March 2016: The incredible story of Thabo Rafuthu proves that only a passion for your job, a commitment to hard work, and natural talent can propel you to as much success as anyone with university qualifications behind their name.

South Africans tend to believe that a young person must have a university degree to progress in a career – or even to get a job at all. Thabo’s story demonstrates otherwise.

Thabo was denied many opportunities in his youth on account of his parent’s poverty and the impact of apartheid legacy, and the prospects for Thabo from an education perspective were certainly limited. It was thought unlikely that a young black scholar from a small mining town in the North-West Province could secure a gainful job – certainly nothing beyond work as an unskilled labourer, like his father.

And so, as one would perhaps expect, Thabo spent a full year at home after matric, trying unsuccessfully to secure some sort of employment after he had matriculated from a local technical high school. Frustrated by this situation, he hitched a ride with a friend to Johannesburg, hoping that things would look up for him there.

Soon after arriving in the large metropolis, Thabo heard about casual jobs for waiters on offer at the Protea Hotel Midrand. “Getting any sort of job was a coup for me at that stage of my life,” Thabo explains. “Having had absolutely no prospect of any work for a whole year, I was really excited to secure this position.”

Little did Thabo know that this break would shape his life so significantly. The young man with few prospects from an impoverished background in Orkney would rise within a short 10 years to become an executive in South Africa’s hotel industry.

While Thabo’s success has been his own doing – he demonstrated skill, aptitude and a willingness to work really hard – the opportunity created for someone like him to rise through the ranks is due to the Protea Hotels human resource philosophy.  Underpinning recruitment and retention is the core idea that individuals should be identified for their innate talent, and that the employer should nurture and grow the individual’s natural ability.

This is achieved by putting staff through a variety of courses, as well as selecting some staff for the mentorship programme, the latter being something that Thabo has found particularly valuable.  “My mentor allowed me to meet some of the most senior people in the organisation even though I was still relatively junior, and this exposure was crucial because I was recognised by the decision-makers in the business,” he says.

Thabo’s hard work as a waiter at the Midrand hotel, at that stage the only hotel in the area and popular as a conference venue, paid off. He explains: “Within a few months, I was offered a permanent position as a bar waiter. My ambition then was to move into a reception desk position – I think I was attracted to it because the staff always looked so good in their smart uniforms!”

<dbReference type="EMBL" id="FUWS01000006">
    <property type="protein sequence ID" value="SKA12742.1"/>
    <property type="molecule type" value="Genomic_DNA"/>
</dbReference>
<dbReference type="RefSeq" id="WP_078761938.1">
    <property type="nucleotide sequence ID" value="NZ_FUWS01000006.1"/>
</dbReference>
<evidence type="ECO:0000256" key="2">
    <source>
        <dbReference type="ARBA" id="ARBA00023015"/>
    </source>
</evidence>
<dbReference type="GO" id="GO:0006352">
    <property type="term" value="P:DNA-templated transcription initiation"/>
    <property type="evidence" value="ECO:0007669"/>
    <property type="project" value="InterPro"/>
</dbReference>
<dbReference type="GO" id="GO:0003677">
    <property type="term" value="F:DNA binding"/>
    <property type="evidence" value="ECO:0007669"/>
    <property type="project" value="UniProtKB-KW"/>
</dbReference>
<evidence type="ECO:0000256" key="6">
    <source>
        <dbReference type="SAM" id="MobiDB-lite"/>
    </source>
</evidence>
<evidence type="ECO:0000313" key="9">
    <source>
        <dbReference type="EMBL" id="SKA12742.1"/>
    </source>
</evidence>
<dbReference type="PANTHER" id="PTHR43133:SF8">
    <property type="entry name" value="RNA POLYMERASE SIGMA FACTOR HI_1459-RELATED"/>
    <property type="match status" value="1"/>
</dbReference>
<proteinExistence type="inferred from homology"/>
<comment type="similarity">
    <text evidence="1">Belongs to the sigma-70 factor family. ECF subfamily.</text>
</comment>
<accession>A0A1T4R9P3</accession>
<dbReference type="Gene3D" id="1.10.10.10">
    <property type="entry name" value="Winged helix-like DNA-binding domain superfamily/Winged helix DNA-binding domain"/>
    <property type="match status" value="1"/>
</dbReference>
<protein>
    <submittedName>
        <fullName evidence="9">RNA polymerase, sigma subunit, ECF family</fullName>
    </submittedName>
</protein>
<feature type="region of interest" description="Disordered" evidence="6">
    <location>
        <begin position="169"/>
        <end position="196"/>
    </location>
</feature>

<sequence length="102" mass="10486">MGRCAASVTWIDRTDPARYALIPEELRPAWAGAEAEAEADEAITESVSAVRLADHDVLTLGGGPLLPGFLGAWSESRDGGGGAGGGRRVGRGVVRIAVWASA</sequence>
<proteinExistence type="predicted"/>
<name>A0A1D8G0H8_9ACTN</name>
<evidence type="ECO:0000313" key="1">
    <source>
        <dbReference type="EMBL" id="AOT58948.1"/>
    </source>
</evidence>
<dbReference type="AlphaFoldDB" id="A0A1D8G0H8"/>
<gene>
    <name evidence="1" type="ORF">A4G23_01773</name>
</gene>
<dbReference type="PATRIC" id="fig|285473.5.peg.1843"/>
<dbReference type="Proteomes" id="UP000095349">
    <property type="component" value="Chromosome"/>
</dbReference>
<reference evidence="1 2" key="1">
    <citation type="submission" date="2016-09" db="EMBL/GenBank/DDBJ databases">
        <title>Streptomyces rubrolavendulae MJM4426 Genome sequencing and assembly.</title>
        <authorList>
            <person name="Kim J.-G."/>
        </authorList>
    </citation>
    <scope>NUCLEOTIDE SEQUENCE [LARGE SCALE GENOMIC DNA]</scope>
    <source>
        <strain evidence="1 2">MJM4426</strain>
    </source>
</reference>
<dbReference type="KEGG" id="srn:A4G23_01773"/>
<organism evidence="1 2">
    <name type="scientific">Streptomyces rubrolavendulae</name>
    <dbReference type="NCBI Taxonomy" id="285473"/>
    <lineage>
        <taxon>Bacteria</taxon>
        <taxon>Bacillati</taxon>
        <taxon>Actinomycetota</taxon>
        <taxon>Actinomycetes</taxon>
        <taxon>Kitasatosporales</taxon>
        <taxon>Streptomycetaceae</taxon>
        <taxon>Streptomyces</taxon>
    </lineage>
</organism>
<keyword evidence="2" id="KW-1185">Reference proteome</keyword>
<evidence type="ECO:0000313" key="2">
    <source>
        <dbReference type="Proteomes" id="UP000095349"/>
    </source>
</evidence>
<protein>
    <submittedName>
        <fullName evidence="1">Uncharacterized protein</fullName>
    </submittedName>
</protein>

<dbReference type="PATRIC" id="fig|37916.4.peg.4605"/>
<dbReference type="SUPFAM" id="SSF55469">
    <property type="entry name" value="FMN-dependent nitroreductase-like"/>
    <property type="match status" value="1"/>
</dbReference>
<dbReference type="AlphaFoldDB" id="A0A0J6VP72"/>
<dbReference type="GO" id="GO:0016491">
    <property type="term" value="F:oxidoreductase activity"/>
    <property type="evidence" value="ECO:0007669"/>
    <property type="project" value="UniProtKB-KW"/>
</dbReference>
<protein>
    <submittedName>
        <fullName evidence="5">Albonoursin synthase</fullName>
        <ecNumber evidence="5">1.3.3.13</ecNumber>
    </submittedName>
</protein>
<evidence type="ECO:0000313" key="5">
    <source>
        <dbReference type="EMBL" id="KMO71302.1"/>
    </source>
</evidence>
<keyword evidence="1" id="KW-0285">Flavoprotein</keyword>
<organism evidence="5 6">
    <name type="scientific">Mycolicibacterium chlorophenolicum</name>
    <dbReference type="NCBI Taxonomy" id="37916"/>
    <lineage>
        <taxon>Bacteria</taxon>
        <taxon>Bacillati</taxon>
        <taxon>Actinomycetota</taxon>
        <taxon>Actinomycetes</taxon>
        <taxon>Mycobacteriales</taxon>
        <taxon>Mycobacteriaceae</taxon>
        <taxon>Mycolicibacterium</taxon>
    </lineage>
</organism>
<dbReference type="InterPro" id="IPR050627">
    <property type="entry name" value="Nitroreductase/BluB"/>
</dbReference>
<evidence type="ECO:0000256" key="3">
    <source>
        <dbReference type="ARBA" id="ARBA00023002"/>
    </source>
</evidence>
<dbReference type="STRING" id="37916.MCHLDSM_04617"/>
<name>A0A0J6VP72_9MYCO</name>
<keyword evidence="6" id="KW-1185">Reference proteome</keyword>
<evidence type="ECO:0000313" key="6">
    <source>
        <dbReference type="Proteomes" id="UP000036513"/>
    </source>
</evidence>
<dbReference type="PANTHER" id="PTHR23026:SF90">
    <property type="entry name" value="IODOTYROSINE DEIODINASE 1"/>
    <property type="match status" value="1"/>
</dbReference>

Within a few years, Thabo had been exposed to a range of positions within the hotel environment, excelling in all of them.  His potential already identified within the business, he was part of the team that opened the African Pride Melrose Arch Hotel, and joined the new Protea Hotel Fire & Ice! in Cape Town when it opened in 2006.

“My biggest break was in 2008, when I got a call from the Regional Director of Protea Hotels for Gauteng,” Thabo says. “He offered me the position of General Manager (GM) of the Protea Hotel Transit, a unique hotel inside the International Airport building in Johannesburg which provides services for transit travellers only. Having moved up to GM level, my career was now on an upward trajectory, and I have since headed up the Protea Hotel Roodepoort.”

He’s been GM there for the past 4 years, a period in which the hotel has experienced significant business success, including an improvement in occupancy levels from about 30% to 90%.

Conscious of the enormous value that the company’s training and development can have in growing an individual, Thabo is acutely aware of his role in developing staff.  “I am living proof of what it’s about,” he says proudly, “and that’s why I am big on training.”

And so he is giving back to other South Africans, both through developing his 40 staff members at the hotel, and through the economic impact in the nearby area of Braamfischerville, Soweto, where over 90% of the hotel’s staff reside. He also focuses on initiatives with local schools, providing them with advice about careers in the hospitality industry, and offering job opportunities to local matriculants when possible.

For Thabo, South Africa is full of possibilities – as his life experience has demonstrated -and he is fully committed to the country and to realising his full potential here. This truly reflects Marriott International’s Core Value of Putting People First by opening the doors of opportunity.

Listen to Thabo Rafuthu talking about his career experience with Protea Hotels – click through to this link: